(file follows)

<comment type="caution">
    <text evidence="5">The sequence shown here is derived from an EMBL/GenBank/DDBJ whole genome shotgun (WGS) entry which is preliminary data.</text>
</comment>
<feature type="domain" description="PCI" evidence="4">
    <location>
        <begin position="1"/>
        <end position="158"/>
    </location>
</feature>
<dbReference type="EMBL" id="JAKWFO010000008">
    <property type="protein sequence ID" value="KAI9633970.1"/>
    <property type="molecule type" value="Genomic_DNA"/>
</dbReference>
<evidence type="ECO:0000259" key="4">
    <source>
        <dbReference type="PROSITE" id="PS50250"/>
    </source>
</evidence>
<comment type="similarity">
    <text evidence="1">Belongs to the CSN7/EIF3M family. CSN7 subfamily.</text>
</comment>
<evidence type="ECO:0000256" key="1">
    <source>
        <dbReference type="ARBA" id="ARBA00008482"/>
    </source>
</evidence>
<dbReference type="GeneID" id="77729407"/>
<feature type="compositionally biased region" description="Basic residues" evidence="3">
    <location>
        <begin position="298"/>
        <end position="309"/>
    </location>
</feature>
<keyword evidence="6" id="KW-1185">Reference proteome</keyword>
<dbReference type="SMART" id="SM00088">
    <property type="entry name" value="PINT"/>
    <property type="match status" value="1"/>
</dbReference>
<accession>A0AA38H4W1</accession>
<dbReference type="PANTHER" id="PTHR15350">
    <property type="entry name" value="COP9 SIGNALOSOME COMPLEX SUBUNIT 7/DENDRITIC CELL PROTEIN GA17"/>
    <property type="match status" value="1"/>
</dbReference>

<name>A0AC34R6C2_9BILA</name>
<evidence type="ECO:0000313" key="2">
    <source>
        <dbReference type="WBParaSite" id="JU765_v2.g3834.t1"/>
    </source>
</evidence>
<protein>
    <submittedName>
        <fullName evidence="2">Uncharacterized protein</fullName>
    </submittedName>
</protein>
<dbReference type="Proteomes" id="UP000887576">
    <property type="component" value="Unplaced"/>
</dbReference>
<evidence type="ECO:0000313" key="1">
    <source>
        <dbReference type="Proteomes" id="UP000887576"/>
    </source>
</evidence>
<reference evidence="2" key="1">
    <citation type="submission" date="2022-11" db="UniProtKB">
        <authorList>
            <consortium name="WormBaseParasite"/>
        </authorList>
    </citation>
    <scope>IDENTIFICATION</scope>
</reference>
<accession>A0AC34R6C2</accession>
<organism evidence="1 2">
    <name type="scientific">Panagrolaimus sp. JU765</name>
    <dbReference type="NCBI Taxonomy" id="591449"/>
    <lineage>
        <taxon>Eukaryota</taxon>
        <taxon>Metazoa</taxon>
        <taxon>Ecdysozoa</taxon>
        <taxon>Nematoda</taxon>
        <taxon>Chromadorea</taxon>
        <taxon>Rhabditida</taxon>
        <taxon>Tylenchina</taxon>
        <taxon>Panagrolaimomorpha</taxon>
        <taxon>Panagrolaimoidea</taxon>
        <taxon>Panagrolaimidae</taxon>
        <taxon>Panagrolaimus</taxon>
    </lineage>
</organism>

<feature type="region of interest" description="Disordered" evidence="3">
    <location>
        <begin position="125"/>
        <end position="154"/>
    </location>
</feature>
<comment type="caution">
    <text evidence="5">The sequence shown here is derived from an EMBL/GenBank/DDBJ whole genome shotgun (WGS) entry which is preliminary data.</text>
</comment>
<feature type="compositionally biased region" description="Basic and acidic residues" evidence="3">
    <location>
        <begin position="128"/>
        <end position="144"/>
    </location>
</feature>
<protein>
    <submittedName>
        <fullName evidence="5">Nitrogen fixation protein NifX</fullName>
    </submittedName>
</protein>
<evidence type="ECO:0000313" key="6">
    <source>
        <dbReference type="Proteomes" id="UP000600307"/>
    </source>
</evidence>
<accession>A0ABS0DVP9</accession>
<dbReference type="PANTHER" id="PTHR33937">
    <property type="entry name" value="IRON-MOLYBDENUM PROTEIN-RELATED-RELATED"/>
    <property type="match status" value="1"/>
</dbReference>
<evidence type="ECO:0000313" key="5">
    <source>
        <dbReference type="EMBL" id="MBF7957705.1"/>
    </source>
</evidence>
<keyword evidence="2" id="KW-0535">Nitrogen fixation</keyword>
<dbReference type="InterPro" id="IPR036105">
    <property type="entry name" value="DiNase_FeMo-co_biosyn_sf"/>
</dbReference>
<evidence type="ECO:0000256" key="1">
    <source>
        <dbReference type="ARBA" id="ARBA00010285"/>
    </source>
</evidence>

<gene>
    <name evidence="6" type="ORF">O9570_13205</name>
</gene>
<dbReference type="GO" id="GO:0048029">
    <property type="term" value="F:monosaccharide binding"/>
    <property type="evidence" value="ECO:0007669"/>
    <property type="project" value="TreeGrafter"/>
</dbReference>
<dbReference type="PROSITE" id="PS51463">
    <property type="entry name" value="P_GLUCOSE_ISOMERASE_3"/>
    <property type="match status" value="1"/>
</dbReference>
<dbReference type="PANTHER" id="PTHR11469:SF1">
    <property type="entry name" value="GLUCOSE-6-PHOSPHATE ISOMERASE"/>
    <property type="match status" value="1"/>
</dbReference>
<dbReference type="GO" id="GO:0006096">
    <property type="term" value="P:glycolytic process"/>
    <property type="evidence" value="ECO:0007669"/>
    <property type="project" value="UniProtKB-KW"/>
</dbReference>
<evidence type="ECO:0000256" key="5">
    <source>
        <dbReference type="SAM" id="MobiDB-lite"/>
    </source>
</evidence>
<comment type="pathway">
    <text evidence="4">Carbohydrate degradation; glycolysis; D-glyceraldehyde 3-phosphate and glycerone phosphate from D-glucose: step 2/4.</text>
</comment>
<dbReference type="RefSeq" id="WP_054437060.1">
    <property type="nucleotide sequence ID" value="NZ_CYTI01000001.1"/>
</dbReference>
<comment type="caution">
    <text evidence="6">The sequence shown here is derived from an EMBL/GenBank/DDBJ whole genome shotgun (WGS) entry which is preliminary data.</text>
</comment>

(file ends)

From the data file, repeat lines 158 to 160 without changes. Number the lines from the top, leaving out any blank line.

</evidence>
<comment type="pathway">
    <text evidence="4">Carbohydrate degradation; glycolysis; D-glyceraldehyde 3-phosphate and glycerone phosphate from D-glucose: step 2/4.</text>